Job Vacancies, Australia

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Results of the quarterly Job Vacancies Survey containing estimates of job vacancies classified by industry, sector and state/territory.

Reference period
November 2021

Key statistics

The seasonally adjusted estimates for the November 2021 quarter are as follows:

  • Total job vacancies were 396,100, an increase of 18.5% from August 2021.
  • Private sector vacancies were 361,700, an increase of 19.4% from August 2021.
  • Public sector vacancies were 34,300, an increase of 9.7% from August 2021.
Job vacancies, public and private sector
 Nov-21Quarterly ChangeAnnual Change
Private sector361.719.458.5
Public sector34.39.734.5
Private and public sectors396.118.556.1

Survey impacts

Continuing use of forward factors for seasonal adjustment

In the May 2020 Job vacancies release, the ABS changed the method used to produce seasonally adjusted estimates from the ‘concurrent’ method to the ‘forward factors’ method. The forward factors approach is better suited to managing large movements at the end point of series and ensures that large movements do not have a disproportionate influence on the seasonal factors.

Given the large movements in the labour market during the COVID-19 period and the continuing use of a forward factors approach to seasonal adjustment, the ABS undertook an extensive annual review of its seasonally adjusted job vacancies series, prior to the release of the job vacancies May 2021 estimates. Static forward factors for the next 12 months were calculated through this annual process and were used from the May 2021 release.

For further information on seasonal adjustment during a period of uncertainty please see: Seasonal adjustment throughout periods of significant disruption and uncertainty | Australian Bureau of Statistics (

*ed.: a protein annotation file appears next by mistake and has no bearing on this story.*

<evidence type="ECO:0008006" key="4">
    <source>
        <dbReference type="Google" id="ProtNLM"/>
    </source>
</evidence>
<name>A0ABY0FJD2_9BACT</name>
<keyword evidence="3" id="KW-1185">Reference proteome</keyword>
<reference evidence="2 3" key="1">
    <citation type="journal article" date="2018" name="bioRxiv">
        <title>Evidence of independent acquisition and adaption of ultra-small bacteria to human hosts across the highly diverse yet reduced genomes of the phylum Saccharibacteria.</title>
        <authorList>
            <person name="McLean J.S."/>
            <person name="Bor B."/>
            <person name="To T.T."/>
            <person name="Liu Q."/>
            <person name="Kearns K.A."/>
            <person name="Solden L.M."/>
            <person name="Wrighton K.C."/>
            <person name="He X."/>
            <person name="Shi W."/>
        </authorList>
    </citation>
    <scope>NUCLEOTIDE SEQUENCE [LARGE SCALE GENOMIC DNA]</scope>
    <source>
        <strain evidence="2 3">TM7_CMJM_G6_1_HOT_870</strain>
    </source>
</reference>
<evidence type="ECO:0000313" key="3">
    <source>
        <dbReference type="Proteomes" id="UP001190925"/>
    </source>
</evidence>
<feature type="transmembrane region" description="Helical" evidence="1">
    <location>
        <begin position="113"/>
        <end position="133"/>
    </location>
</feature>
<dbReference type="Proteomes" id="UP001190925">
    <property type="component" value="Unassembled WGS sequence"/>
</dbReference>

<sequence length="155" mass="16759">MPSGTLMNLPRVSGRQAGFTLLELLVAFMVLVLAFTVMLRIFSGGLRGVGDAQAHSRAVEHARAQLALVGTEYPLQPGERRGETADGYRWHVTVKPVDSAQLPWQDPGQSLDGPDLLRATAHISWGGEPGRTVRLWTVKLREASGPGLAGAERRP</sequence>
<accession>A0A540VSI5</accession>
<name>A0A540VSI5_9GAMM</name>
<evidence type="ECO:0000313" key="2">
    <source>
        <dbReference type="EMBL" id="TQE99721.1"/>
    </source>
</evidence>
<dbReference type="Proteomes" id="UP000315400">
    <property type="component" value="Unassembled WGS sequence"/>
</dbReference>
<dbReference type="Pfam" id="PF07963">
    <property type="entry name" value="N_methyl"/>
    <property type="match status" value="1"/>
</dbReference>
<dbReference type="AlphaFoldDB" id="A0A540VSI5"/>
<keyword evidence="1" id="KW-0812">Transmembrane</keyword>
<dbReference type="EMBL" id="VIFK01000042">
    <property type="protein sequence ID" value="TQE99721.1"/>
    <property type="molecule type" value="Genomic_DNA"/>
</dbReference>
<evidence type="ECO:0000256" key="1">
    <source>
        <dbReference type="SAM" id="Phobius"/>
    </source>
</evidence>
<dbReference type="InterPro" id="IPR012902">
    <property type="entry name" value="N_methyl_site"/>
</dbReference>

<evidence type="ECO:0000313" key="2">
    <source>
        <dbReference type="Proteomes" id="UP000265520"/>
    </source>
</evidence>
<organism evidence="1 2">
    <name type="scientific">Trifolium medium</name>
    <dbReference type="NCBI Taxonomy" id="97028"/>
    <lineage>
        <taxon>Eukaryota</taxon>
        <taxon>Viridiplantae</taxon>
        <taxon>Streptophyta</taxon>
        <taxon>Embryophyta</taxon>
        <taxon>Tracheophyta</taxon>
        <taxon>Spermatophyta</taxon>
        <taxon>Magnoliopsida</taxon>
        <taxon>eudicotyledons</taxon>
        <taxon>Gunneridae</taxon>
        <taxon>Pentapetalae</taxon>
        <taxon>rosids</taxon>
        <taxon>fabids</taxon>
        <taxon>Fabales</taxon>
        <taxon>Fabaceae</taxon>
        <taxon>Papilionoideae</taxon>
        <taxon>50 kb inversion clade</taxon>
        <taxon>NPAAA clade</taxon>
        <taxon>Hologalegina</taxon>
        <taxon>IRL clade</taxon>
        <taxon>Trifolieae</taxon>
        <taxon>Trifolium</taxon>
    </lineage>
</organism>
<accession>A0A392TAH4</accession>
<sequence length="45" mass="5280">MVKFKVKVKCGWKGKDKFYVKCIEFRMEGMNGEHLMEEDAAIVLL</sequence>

Suspension of trend estimates

Since May 2020, trend estimates have been suspended for all job vacancies series. The reinstatement of trend series will be reviewed in future cycles.

Survey response remains high in November

Responses for the Job Vacancies Survey November 2021 quarter remained high. The ABS would like to thank the Australian business community for their continued support in responding to our surveys during such a challenging time, given how critically important this information is.

Other measures of labour demand

In addition to Job Vacancies, there are a number of non-ABS indicators that measure labour demand using alternative concepts, sources and methods. These are also widely used as leading indicators of employment. Prominent examples include the ANZ Job Advertisement Series, the SEEK Employment Report, and the National Skills Commission's Internet Vacancy Index. 

Measures of job vacancies and job advertisements will differ for a number of reasons. One of the key differences is that job vacancies includes jobs for which job advertisements are undertaken but also include jobs where other recruitment approaches are exclusively used, such as word of mouth or social media. According to the National Skills Commission's Recruitment Experiences and Outlook Survey, 22 per cent of jobs are not advertised (i.e. recruitment is done through word of mouth alone or by considering people who approach the business). For further details on recruitment practices, please see the Employers' Recruitment Insights.

Furthermore, job vacancies count every position advertised within a single notice, while some job advertisements may be used to fill multiple positions. 

Job vacancies over time

Job vacancies increased by 18.5% (61,900 vacancies) in the three months to November 2021 (seasonally adjusted). The rise in job vacancies reflects the easing of lockdowns that were in effect in August.

The level of job vacancies in November 2021 was 74.2% higher than in February 2020, prior to the start of the pandemic. The ongoing high level of vacancies reflects the pace of recovery in labour demand from the fall in May 2020, as well as a number of industries indicating labour shortages, particularly for lower paid jobs. 

The Job Vacancy Survey was suspended between August 2008 to August 2009 (inclusive). 

Businesses reporting vacancies

The number of businesses reporting at least one vacancy shows the extent of the acute reduction in labour demand in May 2020, as well as the subsequent change since then. In May 2020, a much lower proportion of businesses reported at least one vacancy (6.5%). By May 2021, this had increased to 22.0% of businesses. In November 2021, this number was slightly lower (20.9%) but remained considerably higher than February 2020 (11.0%), which was prior to the impact of COVID-19.